Along side, the social and economic values of reading and writing are multiplying in both number and importance as never before.
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We clearly do not need to get back to the old ways of teaching children to read — the old ways were really no better than and some would argue, no different than the current ways. Relatively recent research has given us great insights into why some children have difficulty learning to read, and the next frontier in reading education is to help teachers understand and apply that research information. Research indicates that both of these claims are quite wrong, but both are surprisingly pervasive in reading instruction. The idea that good readers use context cues to guess words in running text comes from a method of assessment developed by Ken Goodman that he called "miscue analysis" which has given rise to the popular "running records" assessments.
For his dissertation, Goodman examined the types of mistakes that young readers make, and drew inferences about the strategies they employ as they read.
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He noticed that the children in his studies very often made errors as they read, but many of these errors did not change the meaning of the text e. He surmised that the reason must be that good readers depend on context to predict upcoming words in passages of text. He further suggested that for good readers, these context cues are so important that the reader only needs to occasionally "sample" from the text i.
Goodman's model, which eventually gave rise to the "Three Cueing Systems" model of word recognition, is very influential in reading instruction, but unfortunately, it has never been supported by research evidence. In fact, repeated studies have shown that only poor readers depend upon context to try to "guess" words in text — good readers depend heavily upon the visual information contained in the words themselves i.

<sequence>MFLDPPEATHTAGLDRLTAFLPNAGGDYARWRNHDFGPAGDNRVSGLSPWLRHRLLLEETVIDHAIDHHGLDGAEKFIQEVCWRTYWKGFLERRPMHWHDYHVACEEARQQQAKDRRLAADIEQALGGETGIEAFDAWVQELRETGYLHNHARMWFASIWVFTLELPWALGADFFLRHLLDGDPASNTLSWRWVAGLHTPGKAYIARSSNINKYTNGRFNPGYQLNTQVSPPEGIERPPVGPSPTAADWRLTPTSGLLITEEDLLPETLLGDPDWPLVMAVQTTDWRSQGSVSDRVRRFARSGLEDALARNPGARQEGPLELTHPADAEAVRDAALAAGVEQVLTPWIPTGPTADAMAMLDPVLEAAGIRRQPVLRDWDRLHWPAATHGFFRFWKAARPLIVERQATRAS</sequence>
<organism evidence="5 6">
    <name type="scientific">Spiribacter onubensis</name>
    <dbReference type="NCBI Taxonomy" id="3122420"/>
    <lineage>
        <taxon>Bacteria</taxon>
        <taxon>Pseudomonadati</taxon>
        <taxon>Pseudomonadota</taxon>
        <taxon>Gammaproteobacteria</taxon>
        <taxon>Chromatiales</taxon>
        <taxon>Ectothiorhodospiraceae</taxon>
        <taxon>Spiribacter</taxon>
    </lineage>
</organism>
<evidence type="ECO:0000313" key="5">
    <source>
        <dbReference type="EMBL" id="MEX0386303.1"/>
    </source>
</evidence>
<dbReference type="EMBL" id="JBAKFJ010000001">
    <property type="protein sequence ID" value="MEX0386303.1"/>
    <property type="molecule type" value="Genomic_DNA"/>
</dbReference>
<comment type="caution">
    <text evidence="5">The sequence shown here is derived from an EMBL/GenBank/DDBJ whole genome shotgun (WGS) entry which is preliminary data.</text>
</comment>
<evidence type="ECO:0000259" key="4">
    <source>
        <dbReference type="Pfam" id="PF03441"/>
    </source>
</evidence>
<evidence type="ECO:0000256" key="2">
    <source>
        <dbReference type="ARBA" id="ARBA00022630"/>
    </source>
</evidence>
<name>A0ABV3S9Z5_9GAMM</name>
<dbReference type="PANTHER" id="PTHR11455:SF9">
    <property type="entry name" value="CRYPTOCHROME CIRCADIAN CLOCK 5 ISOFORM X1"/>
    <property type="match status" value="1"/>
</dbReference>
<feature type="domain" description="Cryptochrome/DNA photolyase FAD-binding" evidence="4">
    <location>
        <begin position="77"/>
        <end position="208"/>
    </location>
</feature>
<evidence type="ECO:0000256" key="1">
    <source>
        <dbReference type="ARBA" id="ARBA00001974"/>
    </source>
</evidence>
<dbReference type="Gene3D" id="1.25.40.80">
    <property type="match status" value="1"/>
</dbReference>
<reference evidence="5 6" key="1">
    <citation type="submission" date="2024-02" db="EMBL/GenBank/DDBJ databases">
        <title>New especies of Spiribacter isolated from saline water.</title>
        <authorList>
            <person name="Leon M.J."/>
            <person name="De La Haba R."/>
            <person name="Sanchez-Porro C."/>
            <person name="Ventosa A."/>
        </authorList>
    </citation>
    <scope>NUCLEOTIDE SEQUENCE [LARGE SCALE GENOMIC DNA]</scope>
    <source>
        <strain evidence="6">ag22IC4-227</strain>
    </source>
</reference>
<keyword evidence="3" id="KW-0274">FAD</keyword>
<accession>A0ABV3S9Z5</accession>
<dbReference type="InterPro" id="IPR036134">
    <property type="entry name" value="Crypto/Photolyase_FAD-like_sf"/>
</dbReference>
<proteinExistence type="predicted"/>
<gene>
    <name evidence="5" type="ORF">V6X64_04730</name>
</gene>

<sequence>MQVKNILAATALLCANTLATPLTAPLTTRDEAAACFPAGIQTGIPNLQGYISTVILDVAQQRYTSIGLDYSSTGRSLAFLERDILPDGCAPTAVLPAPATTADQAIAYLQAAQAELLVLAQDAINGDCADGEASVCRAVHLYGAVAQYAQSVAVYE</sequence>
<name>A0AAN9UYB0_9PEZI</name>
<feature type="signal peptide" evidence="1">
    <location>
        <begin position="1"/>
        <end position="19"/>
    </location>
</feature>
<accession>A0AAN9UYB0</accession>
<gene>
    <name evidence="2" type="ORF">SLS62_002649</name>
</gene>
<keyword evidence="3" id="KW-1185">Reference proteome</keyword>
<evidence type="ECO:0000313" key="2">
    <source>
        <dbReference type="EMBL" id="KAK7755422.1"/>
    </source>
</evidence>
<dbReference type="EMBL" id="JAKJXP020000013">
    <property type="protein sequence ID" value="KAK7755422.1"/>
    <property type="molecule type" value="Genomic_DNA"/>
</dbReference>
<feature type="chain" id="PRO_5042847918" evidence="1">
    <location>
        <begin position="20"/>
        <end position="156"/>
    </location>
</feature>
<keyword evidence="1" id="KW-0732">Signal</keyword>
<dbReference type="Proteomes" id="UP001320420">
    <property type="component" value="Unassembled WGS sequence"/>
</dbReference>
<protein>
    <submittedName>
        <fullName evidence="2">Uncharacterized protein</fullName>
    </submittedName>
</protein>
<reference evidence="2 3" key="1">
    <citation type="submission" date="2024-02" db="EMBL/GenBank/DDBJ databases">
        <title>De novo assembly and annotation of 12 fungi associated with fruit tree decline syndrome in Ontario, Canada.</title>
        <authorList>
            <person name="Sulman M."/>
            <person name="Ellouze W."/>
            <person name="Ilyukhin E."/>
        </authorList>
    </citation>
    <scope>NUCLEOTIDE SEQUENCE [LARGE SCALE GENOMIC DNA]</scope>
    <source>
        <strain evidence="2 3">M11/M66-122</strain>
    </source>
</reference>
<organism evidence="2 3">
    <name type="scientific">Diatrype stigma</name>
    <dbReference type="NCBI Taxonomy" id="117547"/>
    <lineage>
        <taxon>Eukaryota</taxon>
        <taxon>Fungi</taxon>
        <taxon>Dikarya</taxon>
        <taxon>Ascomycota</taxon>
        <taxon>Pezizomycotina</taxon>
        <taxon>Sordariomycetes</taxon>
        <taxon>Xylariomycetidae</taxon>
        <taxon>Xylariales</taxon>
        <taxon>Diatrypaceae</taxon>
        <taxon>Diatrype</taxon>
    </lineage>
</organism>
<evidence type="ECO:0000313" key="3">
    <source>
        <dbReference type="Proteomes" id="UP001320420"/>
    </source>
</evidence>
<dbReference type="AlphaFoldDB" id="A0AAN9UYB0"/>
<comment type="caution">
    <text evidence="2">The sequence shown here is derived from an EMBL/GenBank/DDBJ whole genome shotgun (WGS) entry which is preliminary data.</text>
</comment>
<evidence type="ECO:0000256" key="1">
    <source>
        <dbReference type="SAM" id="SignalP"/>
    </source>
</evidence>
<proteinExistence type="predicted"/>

Keith Stanovich has been especially critical of the three cueing systems model because the predictions made by the model are exactly the opposite of what has been observed in research studies. Philip Gough and I addressed the second claim and showed that, in fact, good readers almost never make any mistakes at all when they read, which means the notion of conducting a "miscue analysis" is somewhat suspect — how can you perform a miscue analysis when there are typically no miscues? We had over college students read a passage of text from Ken Goodman's book Phonics Phacts , and showed that the modal number of mistakes made by these students was zero — almost all of the students read the passage flawlessly.
However, to be sure, we examined how accurate people would be if they were forced to use semantics and context as their only cues. We concealed the passage of text and asked our college students to guess each of the words in the passage one at a time; after each guess, the correct word was revealed, and students were asked to guess the next word. This process was repeated for every word in the passage, so the students always knew the words leading up to the unknown word. We found that, given unlimited time to ponder, students were able to correctly guess one out of ten content words in the passage.